‘Open Kurla subway’ | mumbai | Hindustan Times
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‘Open Kurla subway’

Mayor Shraddha Jadhav directed municipal officials on Tuesday to work on opening the Kurla subway as soon as possible, reports Rajendra Aklekar.

mumbai Updated: May 12, 2010 02:43 IST
Rajendra Aklekar

Mayor Shraddha Jadhav directed municipal officials on Tuesday to work on opening the Kurla subway as soon as possible.

The decision is likely to benefit more than five lakh residents of Kurla because it will improve connectivity between east and west.

“We will ask the railways to build a staircase at both the ends so that the subway is opened to pedestrians,” Jadhav said at a press conference on Tuesday. “I have asked them to open it up before the monsoon.”

Hindustan Times had report in its Monday edition that the Kurla subway, which was partly completed, was filled with water and slum dwellers were using it as reservoir.

“We will sort out the approaches to the subway with the BMC and complete it at once,” said S.C. Mudgerikar, Central Railway's chief spokesperson.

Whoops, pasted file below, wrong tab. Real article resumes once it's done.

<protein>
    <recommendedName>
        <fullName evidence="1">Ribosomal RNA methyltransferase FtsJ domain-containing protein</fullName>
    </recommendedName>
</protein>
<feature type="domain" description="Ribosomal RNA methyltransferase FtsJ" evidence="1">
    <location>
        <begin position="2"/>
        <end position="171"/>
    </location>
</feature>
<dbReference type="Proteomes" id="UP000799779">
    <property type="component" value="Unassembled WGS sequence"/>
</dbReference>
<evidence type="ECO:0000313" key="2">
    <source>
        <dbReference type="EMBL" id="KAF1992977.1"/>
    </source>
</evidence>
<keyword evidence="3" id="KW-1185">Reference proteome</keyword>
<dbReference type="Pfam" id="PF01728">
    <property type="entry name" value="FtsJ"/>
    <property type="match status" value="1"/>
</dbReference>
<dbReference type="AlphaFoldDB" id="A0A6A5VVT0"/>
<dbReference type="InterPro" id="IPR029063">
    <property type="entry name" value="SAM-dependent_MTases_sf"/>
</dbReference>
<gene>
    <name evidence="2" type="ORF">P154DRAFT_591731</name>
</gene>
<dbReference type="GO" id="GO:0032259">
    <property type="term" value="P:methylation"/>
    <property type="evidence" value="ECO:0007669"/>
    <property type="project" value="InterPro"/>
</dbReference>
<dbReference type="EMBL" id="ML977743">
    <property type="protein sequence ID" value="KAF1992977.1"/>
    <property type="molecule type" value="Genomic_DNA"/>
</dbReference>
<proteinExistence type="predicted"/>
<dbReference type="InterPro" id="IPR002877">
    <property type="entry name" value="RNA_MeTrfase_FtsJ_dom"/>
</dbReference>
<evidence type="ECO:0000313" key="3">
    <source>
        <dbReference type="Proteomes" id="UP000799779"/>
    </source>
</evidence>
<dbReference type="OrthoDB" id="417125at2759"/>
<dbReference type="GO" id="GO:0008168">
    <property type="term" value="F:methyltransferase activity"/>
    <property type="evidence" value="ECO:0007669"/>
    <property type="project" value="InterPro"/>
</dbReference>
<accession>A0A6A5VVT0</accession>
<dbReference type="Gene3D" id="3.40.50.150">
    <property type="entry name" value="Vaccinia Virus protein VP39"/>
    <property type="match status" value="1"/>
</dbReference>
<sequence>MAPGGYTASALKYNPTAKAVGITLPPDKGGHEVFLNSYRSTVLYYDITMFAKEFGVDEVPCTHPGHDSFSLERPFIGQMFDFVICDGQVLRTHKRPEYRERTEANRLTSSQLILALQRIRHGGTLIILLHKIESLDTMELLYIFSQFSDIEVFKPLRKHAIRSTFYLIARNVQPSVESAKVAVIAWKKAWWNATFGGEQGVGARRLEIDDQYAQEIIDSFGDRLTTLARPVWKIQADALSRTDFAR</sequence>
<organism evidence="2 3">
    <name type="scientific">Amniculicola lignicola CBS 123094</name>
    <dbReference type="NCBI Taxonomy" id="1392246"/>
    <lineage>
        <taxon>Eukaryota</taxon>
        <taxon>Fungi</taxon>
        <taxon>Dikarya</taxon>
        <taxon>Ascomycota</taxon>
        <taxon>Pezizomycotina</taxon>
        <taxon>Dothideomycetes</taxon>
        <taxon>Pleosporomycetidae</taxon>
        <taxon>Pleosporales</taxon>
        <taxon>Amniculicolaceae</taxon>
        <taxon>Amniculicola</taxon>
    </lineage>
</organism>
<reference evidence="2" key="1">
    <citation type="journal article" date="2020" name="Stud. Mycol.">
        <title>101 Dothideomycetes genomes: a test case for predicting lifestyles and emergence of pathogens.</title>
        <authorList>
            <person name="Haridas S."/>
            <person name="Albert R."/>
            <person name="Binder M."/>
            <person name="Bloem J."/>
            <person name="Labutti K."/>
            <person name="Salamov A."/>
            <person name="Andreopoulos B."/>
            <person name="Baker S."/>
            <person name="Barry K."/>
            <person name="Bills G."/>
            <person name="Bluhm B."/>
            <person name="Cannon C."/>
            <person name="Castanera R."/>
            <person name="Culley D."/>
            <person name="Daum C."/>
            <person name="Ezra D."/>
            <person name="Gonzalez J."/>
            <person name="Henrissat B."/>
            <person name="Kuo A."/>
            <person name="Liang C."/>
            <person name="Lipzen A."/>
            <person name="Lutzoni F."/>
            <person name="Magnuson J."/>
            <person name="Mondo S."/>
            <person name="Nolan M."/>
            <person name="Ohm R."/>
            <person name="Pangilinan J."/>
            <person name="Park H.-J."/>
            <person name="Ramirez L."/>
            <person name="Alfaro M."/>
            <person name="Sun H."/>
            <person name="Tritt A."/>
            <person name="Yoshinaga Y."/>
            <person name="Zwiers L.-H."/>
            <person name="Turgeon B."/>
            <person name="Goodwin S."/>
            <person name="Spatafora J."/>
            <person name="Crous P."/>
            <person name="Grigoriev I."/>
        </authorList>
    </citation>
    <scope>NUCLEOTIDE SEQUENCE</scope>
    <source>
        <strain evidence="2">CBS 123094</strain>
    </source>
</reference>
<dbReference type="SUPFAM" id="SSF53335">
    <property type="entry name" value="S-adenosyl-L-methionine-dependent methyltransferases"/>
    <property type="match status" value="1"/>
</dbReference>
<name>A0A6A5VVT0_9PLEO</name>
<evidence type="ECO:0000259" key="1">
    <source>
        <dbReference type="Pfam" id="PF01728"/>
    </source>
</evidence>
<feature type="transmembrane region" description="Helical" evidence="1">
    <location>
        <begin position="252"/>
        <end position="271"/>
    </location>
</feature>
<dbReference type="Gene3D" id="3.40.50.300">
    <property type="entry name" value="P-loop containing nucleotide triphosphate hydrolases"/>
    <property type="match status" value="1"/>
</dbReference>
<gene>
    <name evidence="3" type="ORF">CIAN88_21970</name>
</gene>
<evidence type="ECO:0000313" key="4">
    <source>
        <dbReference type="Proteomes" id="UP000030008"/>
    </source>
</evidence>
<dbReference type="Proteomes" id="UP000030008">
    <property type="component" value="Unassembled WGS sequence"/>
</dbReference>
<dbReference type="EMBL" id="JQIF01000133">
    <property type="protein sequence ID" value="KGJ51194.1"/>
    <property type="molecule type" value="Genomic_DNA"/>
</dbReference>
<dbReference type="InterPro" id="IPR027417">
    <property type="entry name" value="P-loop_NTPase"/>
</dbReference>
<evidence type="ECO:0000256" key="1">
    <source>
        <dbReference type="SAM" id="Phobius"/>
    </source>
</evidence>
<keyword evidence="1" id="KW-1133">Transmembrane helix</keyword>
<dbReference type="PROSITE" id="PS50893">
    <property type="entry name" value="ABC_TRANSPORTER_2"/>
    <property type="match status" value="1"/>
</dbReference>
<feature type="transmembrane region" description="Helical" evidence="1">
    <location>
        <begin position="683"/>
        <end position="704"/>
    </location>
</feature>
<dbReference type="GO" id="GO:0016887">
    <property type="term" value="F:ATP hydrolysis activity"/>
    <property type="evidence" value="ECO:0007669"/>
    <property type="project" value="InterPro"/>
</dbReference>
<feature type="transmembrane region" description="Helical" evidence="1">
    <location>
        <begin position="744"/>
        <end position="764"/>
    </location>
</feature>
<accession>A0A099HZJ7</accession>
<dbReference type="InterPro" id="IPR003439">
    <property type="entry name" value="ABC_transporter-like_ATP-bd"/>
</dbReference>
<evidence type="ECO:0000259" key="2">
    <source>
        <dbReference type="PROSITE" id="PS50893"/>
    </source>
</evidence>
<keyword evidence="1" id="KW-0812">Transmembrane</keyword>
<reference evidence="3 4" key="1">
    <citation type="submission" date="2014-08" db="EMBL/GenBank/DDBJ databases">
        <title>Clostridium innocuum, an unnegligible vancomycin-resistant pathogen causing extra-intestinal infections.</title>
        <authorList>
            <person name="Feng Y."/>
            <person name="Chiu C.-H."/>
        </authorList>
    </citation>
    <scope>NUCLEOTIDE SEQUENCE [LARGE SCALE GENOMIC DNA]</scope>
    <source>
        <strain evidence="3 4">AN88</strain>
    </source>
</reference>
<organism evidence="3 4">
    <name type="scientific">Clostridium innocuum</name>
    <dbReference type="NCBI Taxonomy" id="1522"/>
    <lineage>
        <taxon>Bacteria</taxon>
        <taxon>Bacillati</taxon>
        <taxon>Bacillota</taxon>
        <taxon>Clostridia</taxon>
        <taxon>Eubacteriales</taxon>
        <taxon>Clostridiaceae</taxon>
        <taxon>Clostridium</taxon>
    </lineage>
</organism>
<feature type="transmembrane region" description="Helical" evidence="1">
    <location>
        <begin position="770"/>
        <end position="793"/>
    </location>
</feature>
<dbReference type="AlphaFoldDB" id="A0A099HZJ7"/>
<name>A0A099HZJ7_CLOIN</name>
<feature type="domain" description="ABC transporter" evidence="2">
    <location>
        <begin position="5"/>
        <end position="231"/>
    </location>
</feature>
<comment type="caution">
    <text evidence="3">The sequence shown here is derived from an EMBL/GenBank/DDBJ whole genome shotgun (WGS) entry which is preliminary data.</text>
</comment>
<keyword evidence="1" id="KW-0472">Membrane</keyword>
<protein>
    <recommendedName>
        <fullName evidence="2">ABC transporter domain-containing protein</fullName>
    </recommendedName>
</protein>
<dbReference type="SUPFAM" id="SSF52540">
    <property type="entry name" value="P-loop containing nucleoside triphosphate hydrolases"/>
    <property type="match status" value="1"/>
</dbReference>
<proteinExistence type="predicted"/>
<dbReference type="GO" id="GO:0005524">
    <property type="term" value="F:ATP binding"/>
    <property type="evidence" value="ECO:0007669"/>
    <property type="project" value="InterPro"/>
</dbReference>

The subway would have made travel easy especially for light vehicles that are forced to take a 6-km detour through Sion or Ghatkopar to go from Kurla east to west.

The 120-m long, 28-ft wide subway was completed in early 2005, but was not opened to public because the Veermata Jeejabai Technical Institute (VJTI) said that the subway was prone to heavy flooding due to groundwater seepage and other technical problems.

The VJTI’s feasibilty report, submitted on January 30, 2006, said the vehicular subway project would have to be shelved. The report suggested that the subway could be turned into a pedestrian subway after 70 per cent of the project is complete.

Since there were two pedestrian bridges connecting Kurla east and west already, it was initially decided that the subway would for pedestrians and light vehicles only.

Work on the Rs 8-crore project began in 2001 as a joint venture between the BMC and the Central Railway. The Central Railway issued work orders to build the subway under a dozen running railway tracks.

The BMC told the railways that it did not find the subway feasible and asked VJTI to conduct a technical feasibility study. The railways claim they went ahead with the project after the then municipal commissioner’s approval and were not told about the VJTI report.